10-Long-Lived-Assets - True-False 1. The method of...

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True-False 1. The method of measuring long-lived assets at their estimated value in an output market is the expected benefit approach. 2. Current cost is an example of the economic sacrifice approach for valu- ing long-lived assets. 3. A primary concern of auditors and analysts is that numbers on the fi- nancial statements be verifiable, which means that the numbers should arise from readily observable corroborable facts. 4. Expenditures included in the cost of a long-lived asset are capitalized. 5. Salvage value of material from razing a building is considered a reduc- tion in the cost of the building. 6. Capitalization of interest for the construction of long-lived assets is limited to interest arising from actual borrowings from third parties. 7. GAAP calls for capitalization of an expenditure on a long-lived asset when the capacity of the asset is decreased. 8. An expenditure that increases a long-lived asset’s useful life should be capitalized. 9. A relatively new asset base makes it difficult for financial analysts to use trend analysis. 10. The FASB requires that virtually all costs incurred for research and de- velopment of an internally generated patent be capitalized. 11. The balance sheet carrying value for internally generated intangibles is often below the value of the property rights. 12. For U. S. GAAP, software development costs are capitalized as intangi- ble assets once the technological feasibility of the product is established. 13. Research findings almost uniformly indicate that existing GAAP for both R&D and software development is too conservative. 14. United Kingdom accounting rules allow companies to write long-lived assets up to new carrying values when market value exceeds cost. 15. The method used to account for oil and gas exploration costs that capi- talizes all exploration costs is the successful efforts approach. 16. If a long-lived asset’s remaining expected future value falls below its net book value, the asset is considered to be an impaired asset. 17. An impairment loss is the difference between the carrying value of the asset and the future value of the asset. 18. Depreciation is the apportionment of the cost of a wasting asset to future periods under the matching principle. 19. Depreciation is not intended to track the asset’s declining market value. 20. The depreciation rate for the double declining balance method is dou- ble the straight line rate. 21. When firms dispose of a long-lived asset before the end of its useful life, the difference between the net book value of the asset and the sale pro- ceeds is a gain or loss from a discontinued item. 22. When the differences in useful lives of long-lived assets reflect real economic variables, the attempt on the part of financial analysts to undo the differences in useful lives may impede profit and loss comparisons. 23.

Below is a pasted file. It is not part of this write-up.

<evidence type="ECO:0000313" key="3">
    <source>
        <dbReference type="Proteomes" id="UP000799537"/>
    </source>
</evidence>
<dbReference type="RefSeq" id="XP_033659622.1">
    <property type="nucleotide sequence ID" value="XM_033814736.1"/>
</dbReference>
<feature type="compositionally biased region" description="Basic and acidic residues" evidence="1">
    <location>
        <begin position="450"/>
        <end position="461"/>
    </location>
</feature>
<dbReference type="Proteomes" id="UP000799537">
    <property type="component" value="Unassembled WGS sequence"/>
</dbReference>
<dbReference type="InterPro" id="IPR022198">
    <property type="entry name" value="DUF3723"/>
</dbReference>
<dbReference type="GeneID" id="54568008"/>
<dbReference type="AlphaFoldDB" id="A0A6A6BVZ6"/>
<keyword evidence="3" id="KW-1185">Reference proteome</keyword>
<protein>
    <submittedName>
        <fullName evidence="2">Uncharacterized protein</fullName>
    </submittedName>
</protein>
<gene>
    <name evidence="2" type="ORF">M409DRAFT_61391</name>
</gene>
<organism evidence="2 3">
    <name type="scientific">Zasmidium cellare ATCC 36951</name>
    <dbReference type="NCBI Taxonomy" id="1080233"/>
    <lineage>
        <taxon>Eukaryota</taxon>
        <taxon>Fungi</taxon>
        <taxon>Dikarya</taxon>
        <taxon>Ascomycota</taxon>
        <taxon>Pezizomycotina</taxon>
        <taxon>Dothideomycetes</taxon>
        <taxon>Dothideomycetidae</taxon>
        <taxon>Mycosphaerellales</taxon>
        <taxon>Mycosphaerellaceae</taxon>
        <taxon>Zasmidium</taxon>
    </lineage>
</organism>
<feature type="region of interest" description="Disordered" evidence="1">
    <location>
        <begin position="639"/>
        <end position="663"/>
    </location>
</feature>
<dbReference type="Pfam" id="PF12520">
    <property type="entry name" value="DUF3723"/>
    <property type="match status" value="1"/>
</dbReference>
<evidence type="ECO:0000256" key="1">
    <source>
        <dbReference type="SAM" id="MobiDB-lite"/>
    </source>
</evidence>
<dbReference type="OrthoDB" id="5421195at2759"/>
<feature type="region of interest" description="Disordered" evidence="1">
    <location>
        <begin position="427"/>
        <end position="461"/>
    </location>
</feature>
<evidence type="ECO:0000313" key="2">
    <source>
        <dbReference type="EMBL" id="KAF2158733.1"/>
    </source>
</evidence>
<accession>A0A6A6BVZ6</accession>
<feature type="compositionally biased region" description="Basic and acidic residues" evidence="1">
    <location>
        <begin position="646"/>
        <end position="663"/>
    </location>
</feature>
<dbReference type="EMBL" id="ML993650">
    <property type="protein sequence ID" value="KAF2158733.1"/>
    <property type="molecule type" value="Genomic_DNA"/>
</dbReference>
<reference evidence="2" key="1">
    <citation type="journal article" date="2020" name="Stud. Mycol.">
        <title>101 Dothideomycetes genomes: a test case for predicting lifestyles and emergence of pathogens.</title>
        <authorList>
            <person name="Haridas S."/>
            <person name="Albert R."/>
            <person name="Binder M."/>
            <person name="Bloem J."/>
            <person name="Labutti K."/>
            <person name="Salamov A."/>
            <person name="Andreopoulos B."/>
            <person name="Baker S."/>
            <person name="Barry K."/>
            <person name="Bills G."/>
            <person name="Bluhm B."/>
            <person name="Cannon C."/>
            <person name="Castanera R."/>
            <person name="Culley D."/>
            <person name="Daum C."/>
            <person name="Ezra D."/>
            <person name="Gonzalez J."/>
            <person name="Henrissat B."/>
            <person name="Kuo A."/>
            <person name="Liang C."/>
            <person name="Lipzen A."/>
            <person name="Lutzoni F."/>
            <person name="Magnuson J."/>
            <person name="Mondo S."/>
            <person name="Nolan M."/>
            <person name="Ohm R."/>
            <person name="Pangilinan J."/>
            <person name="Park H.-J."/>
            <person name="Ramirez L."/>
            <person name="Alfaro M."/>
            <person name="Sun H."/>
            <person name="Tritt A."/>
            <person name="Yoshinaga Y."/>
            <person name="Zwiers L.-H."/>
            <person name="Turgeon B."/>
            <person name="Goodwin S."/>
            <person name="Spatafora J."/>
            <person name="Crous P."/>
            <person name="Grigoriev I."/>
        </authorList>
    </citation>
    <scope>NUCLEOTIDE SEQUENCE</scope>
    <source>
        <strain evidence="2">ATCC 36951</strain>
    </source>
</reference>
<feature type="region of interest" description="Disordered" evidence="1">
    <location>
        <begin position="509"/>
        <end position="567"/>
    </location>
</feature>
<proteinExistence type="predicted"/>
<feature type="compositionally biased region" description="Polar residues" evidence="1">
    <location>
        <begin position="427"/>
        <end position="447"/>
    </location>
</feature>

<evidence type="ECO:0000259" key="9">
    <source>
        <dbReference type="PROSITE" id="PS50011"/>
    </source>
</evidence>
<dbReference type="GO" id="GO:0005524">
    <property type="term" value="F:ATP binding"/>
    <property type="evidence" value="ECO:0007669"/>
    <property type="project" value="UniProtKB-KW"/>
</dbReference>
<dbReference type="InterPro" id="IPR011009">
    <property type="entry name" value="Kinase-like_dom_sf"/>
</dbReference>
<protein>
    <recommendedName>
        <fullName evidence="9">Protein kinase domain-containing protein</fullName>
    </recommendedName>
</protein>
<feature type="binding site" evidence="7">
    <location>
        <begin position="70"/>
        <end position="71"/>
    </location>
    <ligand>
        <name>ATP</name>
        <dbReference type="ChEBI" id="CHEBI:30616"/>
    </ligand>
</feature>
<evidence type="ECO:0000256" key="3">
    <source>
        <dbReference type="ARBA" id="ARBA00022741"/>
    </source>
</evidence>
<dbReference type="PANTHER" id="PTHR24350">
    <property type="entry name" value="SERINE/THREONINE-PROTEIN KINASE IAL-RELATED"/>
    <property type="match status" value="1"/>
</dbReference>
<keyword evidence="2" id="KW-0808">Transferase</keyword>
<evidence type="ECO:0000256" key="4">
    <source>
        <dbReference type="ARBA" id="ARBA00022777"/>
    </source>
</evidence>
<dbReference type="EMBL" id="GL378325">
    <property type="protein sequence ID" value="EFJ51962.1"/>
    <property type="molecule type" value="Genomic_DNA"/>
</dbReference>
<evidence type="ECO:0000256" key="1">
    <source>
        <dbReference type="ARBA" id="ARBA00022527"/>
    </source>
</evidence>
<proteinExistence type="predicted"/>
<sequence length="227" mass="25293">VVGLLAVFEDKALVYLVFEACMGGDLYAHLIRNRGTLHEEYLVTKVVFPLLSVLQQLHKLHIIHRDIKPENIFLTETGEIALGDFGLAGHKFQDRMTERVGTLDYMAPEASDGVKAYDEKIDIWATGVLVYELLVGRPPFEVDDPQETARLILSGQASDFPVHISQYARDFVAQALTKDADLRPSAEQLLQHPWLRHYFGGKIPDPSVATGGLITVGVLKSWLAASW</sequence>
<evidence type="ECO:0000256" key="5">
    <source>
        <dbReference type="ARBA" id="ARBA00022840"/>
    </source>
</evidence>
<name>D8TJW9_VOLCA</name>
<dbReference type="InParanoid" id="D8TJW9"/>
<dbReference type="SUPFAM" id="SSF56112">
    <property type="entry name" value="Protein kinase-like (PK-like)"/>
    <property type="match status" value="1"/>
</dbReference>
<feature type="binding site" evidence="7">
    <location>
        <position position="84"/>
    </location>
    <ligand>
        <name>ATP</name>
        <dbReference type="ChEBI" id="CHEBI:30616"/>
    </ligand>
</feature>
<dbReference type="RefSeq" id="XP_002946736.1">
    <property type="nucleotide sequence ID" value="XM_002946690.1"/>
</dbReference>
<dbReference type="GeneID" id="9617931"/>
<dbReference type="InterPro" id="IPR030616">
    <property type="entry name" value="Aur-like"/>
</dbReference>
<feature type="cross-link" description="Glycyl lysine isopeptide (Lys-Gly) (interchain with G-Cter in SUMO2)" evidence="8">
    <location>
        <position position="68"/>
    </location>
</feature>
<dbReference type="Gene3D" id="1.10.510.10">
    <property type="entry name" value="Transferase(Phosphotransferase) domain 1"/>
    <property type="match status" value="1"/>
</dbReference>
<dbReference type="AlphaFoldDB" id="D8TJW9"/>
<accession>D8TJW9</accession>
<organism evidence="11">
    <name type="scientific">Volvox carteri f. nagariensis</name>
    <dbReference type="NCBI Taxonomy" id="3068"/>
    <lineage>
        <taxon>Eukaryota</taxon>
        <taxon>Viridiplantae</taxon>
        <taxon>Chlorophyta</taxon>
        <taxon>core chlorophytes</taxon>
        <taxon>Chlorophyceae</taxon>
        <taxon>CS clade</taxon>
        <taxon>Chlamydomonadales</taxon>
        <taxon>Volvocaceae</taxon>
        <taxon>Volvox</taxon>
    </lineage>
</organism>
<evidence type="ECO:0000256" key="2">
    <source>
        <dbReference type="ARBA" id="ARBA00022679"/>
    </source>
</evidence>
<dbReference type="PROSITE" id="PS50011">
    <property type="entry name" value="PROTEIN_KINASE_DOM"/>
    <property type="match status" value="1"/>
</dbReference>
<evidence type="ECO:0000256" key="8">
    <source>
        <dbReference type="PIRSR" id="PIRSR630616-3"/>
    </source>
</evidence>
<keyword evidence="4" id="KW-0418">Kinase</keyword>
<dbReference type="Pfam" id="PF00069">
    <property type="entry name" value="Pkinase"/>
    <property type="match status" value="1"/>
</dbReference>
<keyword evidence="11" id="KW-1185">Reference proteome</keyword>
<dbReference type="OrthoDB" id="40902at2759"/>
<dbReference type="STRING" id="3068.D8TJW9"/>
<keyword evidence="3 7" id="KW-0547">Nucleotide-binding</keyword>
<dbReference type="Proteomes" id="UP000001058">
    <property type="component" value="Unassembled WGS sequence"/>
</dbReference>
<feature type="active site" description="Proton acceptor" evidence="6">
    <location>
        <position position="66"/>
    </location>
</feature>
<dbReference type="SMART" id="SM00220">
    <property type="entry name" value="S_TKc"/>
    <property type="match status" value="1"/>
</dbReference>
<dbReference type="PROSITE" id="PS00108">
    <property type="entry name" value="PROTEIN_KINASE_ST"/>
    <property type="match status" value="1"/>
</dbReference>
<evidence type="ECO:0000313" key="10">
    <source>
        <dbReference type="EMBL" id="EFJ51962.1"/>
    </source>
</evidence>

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10-Long-Lived-Assets - True-False 1. The method of...

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